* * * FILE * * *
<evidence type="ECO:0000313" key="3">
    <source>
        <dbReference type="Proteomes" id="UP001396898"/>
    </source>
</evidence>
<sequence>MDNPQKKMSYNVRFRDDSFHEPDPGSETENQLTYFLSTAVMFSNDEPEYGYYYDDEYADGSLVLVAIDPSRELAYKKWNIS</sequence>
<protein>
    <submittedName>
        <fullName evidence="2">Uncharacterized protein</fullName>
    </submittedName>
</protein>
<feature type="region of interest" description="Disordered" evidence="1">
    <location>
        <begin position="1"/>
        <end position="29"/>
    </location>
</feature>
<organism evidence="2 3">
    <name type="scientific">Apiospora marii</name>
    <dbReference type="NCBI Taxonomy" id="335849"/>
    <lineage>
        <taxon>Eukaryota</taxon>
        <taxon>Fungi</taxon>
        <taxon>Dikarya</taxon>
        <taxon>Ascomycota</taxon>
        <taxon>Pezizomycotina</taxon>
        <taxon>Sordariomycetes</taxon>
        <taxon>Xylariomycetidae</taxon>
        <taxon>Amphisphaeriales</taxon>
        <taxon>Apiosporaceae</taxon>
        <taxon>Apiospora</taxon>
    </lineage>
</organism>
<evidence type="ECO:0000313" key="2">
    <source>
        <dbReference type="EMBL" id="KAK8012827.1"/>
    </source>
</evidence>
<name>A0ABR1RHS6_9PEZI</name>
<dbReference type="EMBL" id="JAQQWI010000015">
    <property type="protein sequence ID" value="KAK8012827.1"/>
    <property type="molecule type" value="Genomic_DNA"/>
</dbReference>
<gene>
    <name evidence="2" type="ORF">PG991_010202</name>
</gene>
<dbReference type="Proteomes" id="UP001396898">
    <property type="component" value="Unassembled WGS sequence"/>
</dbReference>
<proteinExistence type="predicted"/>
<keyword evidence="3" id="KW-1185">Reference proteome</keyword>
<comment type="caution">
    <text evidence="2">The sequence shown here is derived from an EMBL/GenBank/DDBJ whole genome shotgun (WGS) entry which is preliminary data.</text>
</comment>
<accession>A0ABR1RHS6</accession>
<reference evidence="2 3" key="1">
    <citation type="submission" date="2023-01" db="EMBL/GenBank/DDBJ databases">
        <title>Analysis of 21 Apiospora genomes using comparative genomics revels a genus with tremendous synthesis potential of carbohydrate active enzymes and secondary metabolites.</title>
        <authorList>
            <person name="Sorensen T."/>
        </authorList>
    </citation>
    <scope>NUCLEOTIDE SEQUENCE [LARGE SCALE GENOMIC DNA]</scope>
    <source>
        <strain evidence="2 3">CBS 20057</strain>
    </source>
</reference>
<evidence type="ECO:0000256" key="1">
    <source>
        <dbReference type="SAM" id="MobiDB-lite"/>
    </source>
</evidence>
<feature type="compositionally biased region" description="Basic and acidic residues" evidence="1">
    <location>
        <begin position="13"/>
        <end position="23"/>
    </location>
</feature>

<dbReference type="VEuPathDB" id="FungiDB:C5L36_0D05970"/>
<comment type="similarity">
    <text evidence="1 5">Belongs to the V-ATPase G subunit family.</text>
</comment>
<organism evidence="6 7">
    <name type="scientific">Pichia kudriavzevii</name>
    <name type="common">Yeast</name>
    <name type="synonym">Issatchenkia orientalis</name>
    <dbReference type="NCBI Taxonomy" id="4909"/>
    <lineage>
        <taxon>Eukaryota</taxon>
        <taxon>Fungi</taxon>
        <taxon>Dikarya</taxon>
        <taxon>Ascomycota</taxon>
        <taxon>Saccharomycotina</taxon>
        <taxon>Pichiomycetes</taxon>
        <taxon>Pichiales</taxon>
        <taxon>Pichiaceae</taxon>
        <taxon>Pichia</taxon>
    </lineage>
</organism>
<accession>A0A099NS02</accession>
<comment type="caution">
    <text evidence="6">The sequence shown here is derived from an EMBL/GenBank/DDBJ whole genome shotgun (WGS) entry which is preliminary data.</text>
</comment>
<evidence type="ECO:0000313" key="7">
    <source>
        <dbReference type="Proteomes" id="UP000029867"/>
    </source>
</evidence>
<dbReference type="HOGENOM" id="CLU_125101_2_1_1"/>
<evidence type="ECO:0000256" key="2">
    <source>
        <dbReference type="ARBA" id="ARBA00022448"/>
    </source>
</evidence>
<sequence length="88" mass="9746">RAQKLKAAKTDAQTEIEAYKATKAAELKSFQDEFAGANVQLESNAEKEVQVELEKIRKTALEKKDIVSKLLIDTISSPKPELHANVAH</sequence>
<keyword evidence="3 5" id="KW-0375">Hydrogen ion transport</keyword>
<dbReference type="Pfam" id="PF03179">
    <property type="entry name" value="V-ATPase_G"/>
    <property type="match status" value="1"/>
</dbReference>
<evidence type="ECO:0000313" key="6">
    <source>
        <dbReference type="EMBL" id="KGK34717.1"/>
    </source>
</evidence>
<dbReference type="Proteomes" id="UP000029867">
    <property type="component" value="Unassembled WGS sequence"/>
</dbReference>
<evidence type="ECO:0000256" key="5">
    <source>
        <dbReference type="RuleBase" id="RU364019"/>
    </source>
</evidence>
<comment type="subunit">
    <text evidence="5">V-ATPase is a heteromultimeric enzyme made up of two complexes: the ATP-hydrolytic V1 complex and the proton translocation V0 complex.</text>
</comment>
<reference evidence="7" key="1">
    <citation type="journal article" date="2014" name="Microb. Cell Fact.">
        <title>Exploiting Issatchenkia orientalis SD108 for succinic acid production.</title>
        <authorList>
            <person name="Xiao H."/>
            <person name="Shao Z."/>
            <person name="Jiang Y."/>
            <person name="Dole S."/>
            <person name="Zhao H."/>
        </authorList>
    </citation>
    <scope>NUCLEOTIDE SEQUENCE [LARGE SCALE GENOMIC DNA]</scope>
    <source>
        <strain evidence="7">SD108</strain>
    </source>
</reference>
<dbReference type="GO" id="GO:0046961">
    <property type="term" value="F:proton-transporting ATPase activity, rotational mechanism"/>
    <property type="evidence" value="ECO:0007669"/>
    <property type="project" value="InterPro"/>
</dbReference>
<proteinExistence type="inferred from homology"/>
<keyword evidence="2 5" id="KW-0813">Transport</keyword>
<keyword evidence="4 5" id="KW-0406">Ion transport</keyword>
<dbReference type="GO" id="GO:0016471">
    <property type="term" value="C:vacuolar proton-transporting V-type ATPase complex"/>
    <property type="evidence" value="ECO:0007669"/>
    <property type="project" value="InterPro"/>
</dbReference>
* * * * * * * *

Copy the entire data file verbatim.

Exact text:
<evidence type="ECO:0000313" key="3">
    <source>
        <dbReference type="Proteomes" id="UP001396898"/>
    </source>
</evidence>
<sequence>MDNPQKKMSYNVRFRDDSFHEPDPGSETENQLTYFLSTAVMFSNDEPEYGYYYDDEYADGSLVLVAIDPSRELAYKKWNIS</sequence>
<protein>
    <submittedName>
        <fullName evidence="2">Uncharacterized protein</fullName>
    </submittedName>
</protein>
<feature type="region of interest" description="Disordered" evidence="1">
    <location>
        <begin position="1"/>
        <end position="29"/>
    </location>
</feature>
<organism evidence="2 3">
    <name type="scientific">Apiospora marii</name>
    <dbReference type="NCBI Taxonomy" id="335849"/>
    <lineage>
        <taxon>Eukaryota</taxon>
        <taxon>Fungi</taxon>
        <taxon>Dikarya</taxon>
        <taxon>Ascomycota</taxon>
        <taxon>Pezizomycotina</taxon>
        <taxon>Sordariomycetes</taxon>
        <taxon>Xylariomycetidae</taxon>
        <taxon>Amphisphaeriales</taxon>
        <taxon>Apiosporaceae</taxon>
        <taxon>Apiospora</taxon>
    </lineage>
</organism>
<evidence type="ECO:0000313" key="2">
    <source>
        <dbReference type="EMBL" id="KAK8012827.1"/>
    </source>
</evidence>
<name>A0ABR1RHS6_9PEZI</name>
<dbReference type="EMBL" id="JAQQWI010000015">
    <property type="protein sequence ID" value="KAK8012827.1"/>
    <property type="molecule type" value="Genomic_DNA"/>
</dbReference>
<gene>
    <name evidence="2" type="ORF">PG991_010202</name>
</gene>
<dbReference type="Proteomes" id="UP001396898">
    <property type="component" value="Unassembled WGS sequence"/>
</dbReference>
<proteinExistence type="predicted"/>
<keyword evidence="3" id="KW-1185">Reference proteome</keyword>
<comment type="caution">
    <text evidence="2">The sequence shown here is derived from an EMBL/GenBank/DDBJ whole genome shotgun (WGS) entry which is preliminary data.</text>
</comment>
<accession>A0ABR1RHS6</accession>
<reference evidence="2 3" key="1">
    <citation type="submission" date="2023-01" db="EMBL/GenBank/DDBJ databases">
        <title>Analysis of 21 Apiospora genomes using comparative genomics revels a genus with tremendous synthesis potential of carbohydrate active enzymes and secondary metabolites.</title>
        <authorList>
            <person name="Sorensen T."/>
        </authorList>
    </citation>
    <scope>NUCLEOTIDE SEQUENCE [LARGE SCALE GENOMIC DNA]</scope>
    <source>
        <strain evidence="2 3">CBS 20057</strain>
    </source>
</reference>
<evidence type="ECO:0000256" key="1">
    <source>
        <dbReference type="SAM" id="MobiDB-lite"/>
    </source>
</evidence>
<feature type="compositionally biased region" description="Basic and acidic residues" evidence="1">
    <location>
        <begin position="13"/>
        <end position="23"/>
    </location>
</feature>

<dbReference type="VEuPathDB" id="FungiDB:C5L36_0D05970"/>
<comment type="similarity">
    <text evidence="1 5">Belongs to the V-ATPase G subunit family.</text>
</comment>
<organism evidence="6 7">
    <name type="scientific">Pichia kudriavzevii</name>
    <name type="common">Yeast</name>
    <name type="synonym">Issatchenkia orientalis</name>
    <dbReference type="NCBI Taxonomy" id="4909"/>
    <lineage>
        <taxon>Eukaryota</taxon>
        <taxon>Fungi</taxon>
        <taxon>Dikarya</taxon>
        <taxon>Ascomycota</taxon>
        <taxon>Saccharomycotina</taxon>
        <taxon>Pichiomycetes</taxon>
        <taxon>Pichiales</taxon>
        <taxon>Pichiaceae</taxon>
        <taxon>Pichia</taxon>
    </lineage>
</organism>
<accession>A0A099NS02</accession>
<comment type="caution">
    <text evidence="6">The sequence shown here is derived from an EMBL/GenBank/DDBJ whole genome shotgun (WGS) entry which is preliminary data.</text>
</comment>
<evidence type="ECO:0000313" key="7">
    <source>
        <dbReference type="Proteomes" id="UP000029867"/>
    </source>
</evidence>
<dbReference type="HOGENOM" id="CLU_125101_2_1_1"/>
<evidence type="ECO:0000256" key="2">
    <source>
        <dbReference type="ARBA" id="ARBA00022448"/>
    </source>
</evidence>
<sequence length="88" mass="9746">RAQKLKAAKTDAQTEIEAYKATKAAELKSFQDEFAGANVQLESNAEKEVQVELEKIRKTALEKKDIVSKLLIDTISSPKPELHANVAH</sequence>
<keyword evidence="3 5" id="KW-0375">Hydrogen ion transport</keyword>
<dbReference type="Pfam" id="PF03179">
    <property type="entry name" value="V-ATPase_G"/>
    <property type="match status" value="1"/>
</dbReference>
<evidence type="ECO:0000313" key="6">
    <source>
        <dbReference type="EMBL" id="KGK34717.1"/>
    </source>
</evidence>
<dbReference type="Proteomes" id="UP000029867">
    <property type="component" value="Unassembled WGS sequence"/>
</dbReference>
<evidence type="ECO:0000256" key="5">
    <source>
        <dbReference type="RuleBase" id="RU364019"/>
    </source>
</evidence>
<comment type="subunit">
    <text evidence="5">V-ATPase is a heteromultimeric enzyme made up of two complexes: the ATP-hydrolytic V1 complex and the proton translocation V0 complex.</text>
</comment>
<reference evidence="7" key="1">
    <citation type="journal article" date="2014" name="Microb. Cell Fact.">
        <title>Exploiting Issatchenkia orientalis SD108 for succinic acid production.</title>
        <authorList>
            <person name="Xiao H."/>
            <person name="Shao Z."/>
            <person name="Jiang Y."/>
            <person name="Dole S."/>
            <person name="Zhao H."/>
        </authorList>
    </citation>
    <scope>NUCLEOTIDE SEQUENCE [LARGE SCALE GENOMIC DNA]</scope>
    <source>
        <strain evidence="7">SD108</strain>
    </source>
</reference>
<dbReference type="GO" id="GO:0046961">
    <property type="term" value="F:proton-transporting ATPase activity, rotational mechanism"/>
    <property type="evidence" value="ECO:0007669"/>
    <property type="project" value="InterPro"/>
</dbReference>
<proteinExistence type="inferred from homology"/>
<keyword evidence="2 5" id="KW-0813">Transport</keyword>
<keyword evidence="4 5" id="KW-0406">Ion transport</keyword>
<dbReference type="GO" id="GO:0016471">
    <property type="term" value="C:vacuolar proton-transporting V-type ATPase complex"/>
    <property type="evidence" value="ECO:0007669"/>
    <property type="project" value="InterPro"/>
</dbReference>